This is when I discovered the biggest disappointment of the Spinner. Unlike a real spinner with an encoder wheel control, the Madcatz Spinner emulates movement of the digital pad, the right and left Hat Switches. The faster the knob is rotated the quicker the "tapping" action of the digital switch it emulates. It works but not quite as sensitive as true Arcade Spinner.

Mame and other Emulators
Luckily Mame has settings to accommodate the XBox Hat Switch Spinner. Be sure to change the settings for just the games that can benefit from the Spinner. This way digital stick games will keep their original settings. The Madcatz Gamestick Spinner is the same as the DPad on the Gamestick. When configuring Mame just hit the Gamestick DPad Left/Right instead of the Spinner, both emulate the Hat Switch.


1. Load a Spinner/Dial Game.
2. Press TAB.
3. Select Input (This Game).
4. Change Player One Left/Right controls to the Hat Switch Left/Right.
5. Select buttons including the stick button as the Fire Button.
6. Change Key/Joy Speed to match the game.

The movement control speed will off, but do not choose the Dial Sensitivity, that is for the Mouse or Trakball. The Madcatz Spinner Emulates the Digital Hat Switch.


The game Omega Race was way too sensitive at first so I had to kick the Key/Joy speed down a little. A tricky adjustment to fine tune all the angles of the little space ship. But when the sensitivity is kicked down it takes more then one revolution to spin the ship around. A compromise between getting every angle or the quick turn around. On the other hand, Tempest Key/Joy sensitivity has to be increased to allow for a more rapid response of jumping the tracks. Tac Scan also benefitted with a sensitivity increase to quickly "look" left and right. When using Mame, each game can be individually customized.

Spinner Lubrication
The other thing I did not like about the MadCatz Spinner is it does not spin freely. A good Arcade Spinner can continue to spin just like a kid's toy top when let go. The balanced spin is due to riding on bearings and has an Encoder Wheel that does not touch anything. However, there is something inside the Madcatz Spinner holding it back, the wheel is tight, almost as if a Force Feedback is applied.

The Gamestick is held together by four phillips screws and three security bits. One of the phillips screws is under a rubber foot, the one nearest to the DPad corner. The three security bits are square like a Roberson bit, but also toothed like a Torx bit. I ended up matching a slotted bit that fit snugly.

CRTGAMER wrote:Be careful in popping the two halves at the base. Have a large clean area that is well lighted before disassembly. All the rubber grip guards are set in grooves of the Gamestick base and are not glued. The small rubber pieces will drop out during removal of two base halves.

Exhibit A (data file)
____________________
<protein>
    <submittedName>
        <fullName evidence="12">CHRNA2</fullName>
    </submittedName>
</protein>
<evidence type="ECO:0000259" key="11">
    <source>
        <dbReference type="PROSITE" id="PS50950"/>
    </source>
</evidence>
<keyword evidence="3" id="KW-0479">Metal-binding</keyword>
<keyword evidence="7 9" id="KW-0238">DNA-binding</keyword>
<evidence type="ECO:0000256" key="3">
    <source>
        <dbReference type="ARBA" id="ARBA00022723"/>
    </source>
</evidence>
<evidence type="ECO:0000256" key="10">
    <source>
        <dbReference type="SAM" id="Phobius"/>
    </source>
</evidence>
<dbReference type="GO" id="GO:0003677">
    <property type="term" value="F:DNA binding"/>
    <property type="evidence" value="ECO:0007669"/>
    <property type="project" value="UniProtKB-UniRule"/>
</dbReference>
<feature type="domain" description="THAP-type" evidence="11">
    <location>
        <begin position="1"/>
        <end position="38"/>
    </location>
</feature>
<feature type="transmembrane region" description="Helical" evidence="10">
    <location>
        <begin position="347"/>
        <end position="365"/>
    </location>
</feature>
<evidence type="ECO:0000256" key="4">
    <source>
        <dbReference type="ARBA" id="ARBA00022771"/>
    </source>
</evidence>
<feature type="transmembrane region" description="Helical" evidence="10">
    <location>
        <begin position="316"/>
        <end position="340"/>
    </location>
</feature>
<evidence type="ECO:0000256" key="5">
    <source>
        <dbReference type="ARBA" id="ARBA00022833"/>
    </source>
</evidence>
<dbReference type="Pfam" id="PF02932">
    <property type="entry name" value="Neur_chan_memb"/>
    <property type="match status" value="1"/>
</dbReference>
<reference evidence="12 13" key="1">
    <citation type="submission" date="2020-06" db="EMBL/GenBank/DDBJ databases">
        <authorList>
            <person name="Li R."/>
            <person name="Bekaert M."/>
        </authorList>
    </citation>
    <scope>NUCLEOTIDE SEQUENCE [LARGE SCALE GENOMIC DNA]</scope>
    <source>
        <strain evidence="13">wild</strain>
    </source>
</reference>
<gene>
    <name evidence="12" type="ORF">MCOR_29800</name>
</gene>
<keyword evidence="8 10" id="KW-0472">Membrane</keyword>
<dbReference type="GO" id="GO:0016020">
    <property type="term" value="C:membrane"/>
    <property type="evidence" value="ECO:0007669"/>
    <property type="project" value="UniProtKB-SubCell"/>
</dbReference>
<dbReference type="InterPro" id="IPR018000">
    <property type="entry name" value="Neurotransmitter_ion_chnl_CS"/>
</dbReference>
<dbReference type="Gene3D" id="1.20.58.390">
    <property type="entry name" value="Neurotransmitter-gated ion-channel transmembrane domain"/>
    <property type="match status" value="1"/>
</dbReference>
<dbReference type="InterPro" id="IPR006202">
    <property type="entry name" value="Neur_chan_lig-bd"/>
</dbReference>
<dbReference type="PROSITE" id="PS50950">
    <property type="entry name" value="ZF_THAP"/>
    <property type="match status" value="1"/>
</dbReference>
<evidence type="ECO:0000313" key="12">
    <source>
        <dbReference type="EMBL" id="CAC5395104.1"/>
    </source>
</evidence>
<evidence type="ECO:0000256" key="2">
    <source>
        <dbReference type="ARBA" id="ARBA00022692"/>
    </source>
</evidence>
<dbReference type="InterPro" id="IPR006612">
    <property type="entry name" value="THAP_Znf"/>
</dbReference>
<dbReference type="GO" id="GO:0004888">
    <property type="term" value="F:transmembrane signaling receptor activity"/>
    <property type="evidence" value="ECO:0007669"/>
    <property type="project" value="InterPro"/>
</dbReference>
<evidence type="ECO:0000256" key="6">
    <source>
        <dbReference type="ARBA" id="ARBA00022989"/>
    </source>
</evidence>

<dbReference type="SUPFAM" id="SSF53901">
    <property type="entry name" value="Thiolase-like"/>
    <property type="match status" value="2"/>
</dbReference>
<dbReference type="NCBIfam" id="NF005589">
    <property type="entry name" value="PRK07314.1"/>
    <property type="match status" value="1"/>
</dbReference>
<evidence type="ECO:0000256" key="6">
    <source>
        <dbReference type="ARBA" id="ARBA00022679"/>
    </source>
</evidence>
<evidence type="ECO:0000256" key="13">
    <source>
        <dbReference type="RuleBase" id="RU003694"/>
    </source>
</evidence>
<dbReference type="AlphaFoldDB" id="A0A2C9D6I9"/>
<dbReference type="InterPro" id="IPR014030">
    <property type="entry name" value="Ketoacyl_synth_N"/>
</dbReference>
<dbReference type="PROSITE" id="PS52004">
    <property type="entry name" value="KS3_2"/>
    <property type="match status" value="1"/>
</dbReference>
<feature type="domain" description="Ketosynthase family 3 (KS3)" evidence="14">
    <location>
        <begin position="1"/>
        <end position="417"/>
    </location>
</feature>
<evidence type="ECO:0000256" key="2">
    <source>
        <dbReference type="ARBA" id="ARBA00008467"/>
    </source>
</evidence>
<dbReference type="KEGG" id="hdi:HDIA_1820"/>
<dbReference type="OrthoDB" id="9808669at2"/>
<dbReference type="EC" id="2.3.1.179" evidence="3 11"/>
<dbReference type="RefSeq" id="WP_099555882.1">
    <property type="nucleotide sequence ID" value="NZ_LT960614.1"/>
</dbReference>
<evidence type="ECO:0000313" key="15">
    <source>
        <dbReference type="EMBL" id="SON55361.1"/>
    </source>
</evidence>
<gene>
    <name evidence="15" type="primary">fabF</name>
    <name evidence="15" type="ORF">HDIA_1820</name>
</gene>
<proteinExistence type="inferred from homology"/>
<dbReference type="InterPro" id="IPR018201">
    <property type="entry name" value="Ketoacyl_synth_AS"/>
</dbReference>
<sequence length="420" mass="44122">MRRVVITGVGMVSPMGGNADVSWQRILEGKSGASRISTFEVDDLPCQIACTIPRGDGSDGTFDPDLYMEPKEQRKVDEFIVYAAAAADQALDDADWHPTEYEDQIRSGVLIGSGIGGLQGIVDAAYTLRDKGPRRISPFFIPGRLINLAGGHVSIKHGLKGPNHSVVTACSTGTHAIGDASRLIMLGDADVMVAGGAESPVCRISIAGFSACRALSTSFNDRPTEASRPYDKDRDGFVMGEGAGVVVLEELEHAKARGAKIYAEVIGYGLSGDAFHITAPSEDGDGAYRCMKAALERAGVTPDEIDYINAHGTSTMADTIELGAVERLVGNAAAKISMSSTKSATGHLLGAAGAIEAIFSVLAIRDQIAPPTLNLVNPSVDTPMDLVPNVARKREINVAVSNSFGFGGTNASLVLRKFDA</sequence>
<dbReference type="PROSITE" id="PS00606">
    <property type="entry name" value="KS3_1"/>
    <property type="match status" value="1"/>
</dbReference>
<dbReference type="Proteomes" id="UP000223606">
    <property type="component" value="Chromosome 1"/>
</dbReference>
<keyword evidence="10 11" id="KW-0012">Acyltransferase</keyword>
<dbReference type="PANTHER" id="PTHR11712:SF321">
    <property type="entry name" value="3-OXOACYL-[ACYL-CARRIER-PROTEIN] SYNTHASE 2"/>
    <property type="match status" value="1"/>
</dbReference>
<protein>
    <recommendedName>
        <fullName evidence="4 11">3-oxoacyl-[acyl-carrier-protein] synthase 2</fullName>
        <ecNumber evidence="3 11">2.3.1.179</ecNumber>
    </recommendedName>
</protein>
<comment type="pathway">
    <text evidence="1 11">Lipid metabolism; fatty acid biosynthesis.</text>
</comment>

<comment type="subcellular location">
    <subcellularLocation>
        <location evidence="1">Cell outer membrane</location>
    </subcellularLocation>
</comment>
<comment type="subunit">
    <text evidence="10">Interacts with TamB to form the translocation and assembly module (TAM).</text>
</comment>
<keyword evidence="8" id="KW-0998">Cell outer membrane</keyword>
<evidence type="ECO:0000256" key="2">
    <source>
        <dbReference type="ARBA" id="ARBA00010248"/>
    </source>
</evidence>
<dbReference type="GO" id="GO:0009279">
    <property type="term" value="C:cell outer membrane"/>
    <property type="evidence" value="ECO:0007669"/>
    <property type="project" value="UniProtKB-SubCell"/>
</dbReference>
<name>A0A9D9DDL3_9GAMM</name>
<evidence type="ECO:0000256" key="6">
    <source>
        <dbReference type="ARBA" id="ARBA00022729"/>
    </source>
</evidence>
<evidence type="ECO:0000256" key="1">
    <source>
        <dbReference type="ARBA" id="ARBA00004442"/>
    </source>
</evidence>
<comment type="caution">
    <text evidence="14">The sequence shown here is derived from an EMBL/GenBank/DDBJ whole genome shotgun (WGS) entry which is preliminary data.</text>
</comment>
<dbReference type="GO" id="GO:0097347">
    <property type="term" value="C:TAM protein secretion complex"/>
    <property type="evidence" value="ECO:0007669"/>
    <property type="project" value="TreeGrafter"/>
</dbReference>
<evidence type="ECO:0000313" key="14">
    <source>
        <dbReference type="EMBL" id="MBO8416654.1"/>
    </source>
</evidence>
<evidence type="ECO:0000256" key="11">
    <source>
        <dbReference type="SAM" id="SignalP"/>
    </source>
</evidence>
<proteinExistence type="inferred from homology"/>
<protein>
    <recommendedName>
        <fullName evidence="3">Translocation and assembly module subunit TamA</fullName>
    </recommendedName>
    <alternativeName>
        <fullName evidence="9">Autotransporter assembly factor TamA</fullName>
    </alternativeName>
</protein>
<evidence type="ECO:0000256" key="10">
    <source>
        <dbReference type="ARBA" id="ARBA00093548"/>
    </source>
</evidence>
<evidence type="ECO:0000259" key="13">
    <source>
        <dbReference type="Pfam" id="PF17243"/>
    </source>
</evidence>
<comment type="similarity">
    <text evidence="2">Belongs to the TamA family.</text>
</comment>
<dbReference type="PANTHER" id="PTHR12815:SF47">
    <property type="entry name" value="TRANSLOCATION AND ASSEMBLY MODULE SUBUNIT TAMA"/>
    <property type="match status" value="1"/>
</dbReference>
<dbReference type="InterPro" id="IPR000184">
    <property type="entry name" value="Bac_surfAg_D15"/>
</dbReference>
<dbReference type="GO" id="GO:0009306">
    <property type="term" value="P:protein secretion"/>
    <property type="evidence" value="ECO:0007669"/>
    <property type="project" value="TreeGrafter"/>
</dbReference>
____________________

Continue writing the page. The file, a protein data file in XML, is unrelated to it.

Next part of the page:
After popping the bottom cover, I laid all the hand grip rubber pieces in a tray. Upon inspection I can see the source of the Spinner friction, there is a gear inside driving another gear which gives the on off affect of the Hat Switch. A few strategic placed shots of WD40 flushed out the grease and loosened up the spinner assembly. Not too much to contaminate the electrics, just on the Gears and the Spinner Hub underneath. The lubrication can be attempted from the outside, but at a greater risk if too much oil seeps in. The Spinner now moves freely, but without weights, it does not continue to spin after letting go of the wheel. Far from perfect, but better and worth the disassembly to free up the friction. :?

Note the notches around the base, each needing a matching rubber handgrip.
360 Mad Catz 4758 Arcade Gamestick PCB.jpg
360 Mad Catz 4758 Arcade Gamestick PCB.jpg (252.12 KiB) Viewed 39407 times

To reassemble the two halves of the base is a real trick, a matching of all the individual rubber grips and tabs to the correct notches in the lower base. I found it easier to set the bottom half on the table and drop all the different sized rubber pieces in their respective notches. Next while holding the top Joystick half right above, set the vibration motor and controller cable in their notches. Finally gently set the top half down, squeezing each corner as the rubber grips align. Use a small slotted screwdriver to align each rubber grip with the top base.

I am disappointed that the Spinner is not a true encoder control, it just emulates increased and decreased tapping of the the Hat Switch. It does work, just not the slow precise control to very quick movement range a true Spinner can offer. This is an easy "Spinner" option over building a custom Spinner Panel. A Trakball or Mouse will offer better tighter and quicker control movement. The best route for true to Arcade feel is to buy or build a dedicated Encoder Spinner.

I do like the breakaway cable, a common feature on most 360 controllers. This concept should be a standard on all consoles and PCs.